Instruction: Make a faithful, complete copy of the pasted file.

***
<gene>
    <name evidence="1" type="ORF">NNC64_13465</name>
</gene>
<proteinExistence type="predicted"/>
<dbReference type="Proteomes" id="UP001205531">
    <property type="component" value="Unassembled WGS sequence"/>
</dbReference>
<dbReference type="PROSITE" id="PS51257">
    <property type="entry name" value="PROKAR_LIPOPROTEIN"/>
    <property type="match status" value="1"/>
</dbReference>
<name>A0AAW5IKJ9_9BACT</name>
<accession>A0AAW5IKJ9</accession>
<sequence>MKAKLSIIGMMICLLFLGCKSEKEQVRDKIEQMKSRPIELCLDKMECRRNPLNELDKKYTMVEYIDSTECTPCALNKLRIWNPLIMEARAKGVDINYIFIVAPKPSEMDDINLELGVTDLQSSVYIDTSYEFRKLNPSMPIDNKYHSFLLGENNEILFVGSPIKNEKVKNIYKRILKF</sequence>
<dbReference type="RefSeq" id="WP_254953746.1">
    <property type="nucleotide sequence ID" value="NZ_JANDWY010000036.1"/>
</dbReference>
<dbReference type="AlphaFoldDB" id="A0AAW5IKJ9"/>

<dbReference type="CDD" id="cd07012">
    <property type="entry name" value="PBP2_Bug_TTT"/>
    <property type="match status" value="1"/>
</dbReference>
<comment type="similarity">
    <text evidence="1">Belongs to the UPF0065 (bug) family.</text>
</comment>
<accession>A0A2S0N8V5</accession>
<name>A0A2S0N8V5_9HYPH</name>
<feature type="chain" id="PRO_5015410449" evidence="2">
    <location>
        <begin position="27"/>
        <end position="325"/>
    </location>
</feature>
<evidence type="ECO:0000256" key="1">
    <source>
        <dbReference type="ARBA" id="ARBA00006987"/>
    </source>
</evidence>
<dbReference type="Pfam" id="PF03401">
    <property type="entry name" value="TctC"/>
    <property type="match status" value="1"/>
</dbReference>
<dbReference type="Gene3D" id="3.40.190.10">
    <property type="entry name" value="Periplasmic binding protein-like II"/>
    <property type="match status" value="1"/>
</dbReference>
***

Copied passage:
<gene>
    <name evidence="1" type="ORF">NNC64_13465</name>
</gene>
<proteinExistence type="predicted"/>
<dbReference type="Proteomes" id="UP001205531">
    <property type="component" value="Unassembled WGS sequence"/>
</dbReference>
<dbReference type="PROSITE" id="PS51257">
    <property type="entry name" value="PROKAR_LIPOPROTEIN"/>
    <property type="match status" value="1"/>
</dbReference>
<name>A0AAW5IKJ9_9BACT</name>
<accession>A0AAW5IKJ9</accession>
<sequence>MKAKLSIIGMMICLLFLGCKSEKEQVRDKIEQMKSRPIELCLDKMECRRNPLNELDKKYTMVEYIDSTECTPCALNKLRIWNPLIMEARAKGVDINYIFIVAPKPSEMDDINLELGVTDLQSSVYIDTSYEFRKLNPSMPIDNKYHSFLLGENNEILFVGSPIKNEKVKNIYKRILKF</sequence>
<dbReference type="RefSeq" id="WP_254953746.1">
    <property type="nucleotide sequence ID" value="NZ_JANDWY010000036.1"/>
</dbReference>
<dbReference type="AlphaFoldDB" id="A0AAW5IKJ9"/>

<dbReference type="CDD" id="cd07012">
    <property type="entry name" value="PBP2_Bug_TTT"/>
    <property type="match status" value="1"/>
</dbReference>
<comment type="similarity">
    <text evidence="1">Belongs to the UPF0065 (bug) family.</text>
</comment>
<accession>A0A2S0N8V5</accession>
<name>A0A2S0N8V5_9HYPH</name>
<feature type="chain" id="PRO_5015410449" evidence="2">
    <location>
        <begin position="27"/>
        <end position="325"/>
    </location>
</feature>
<evidence type="ECO:0000256" key="1">
    <source>
        <dbReference type="ARBA" id="ARBA00006987"/>
    </source>
</evidence>
<dbReference type="Pfam" id="PF03401">
    <property type="entry name" value="TctC"/>
    <property type="match status" value="1"/>
</dbReference>
<dbReference type="Gene3D" id="3.40.190.10">
    <property type="entry name" value="Periplasmic binding protein-like II"/>
    <property type="match status" value="1"/>
</dbReference>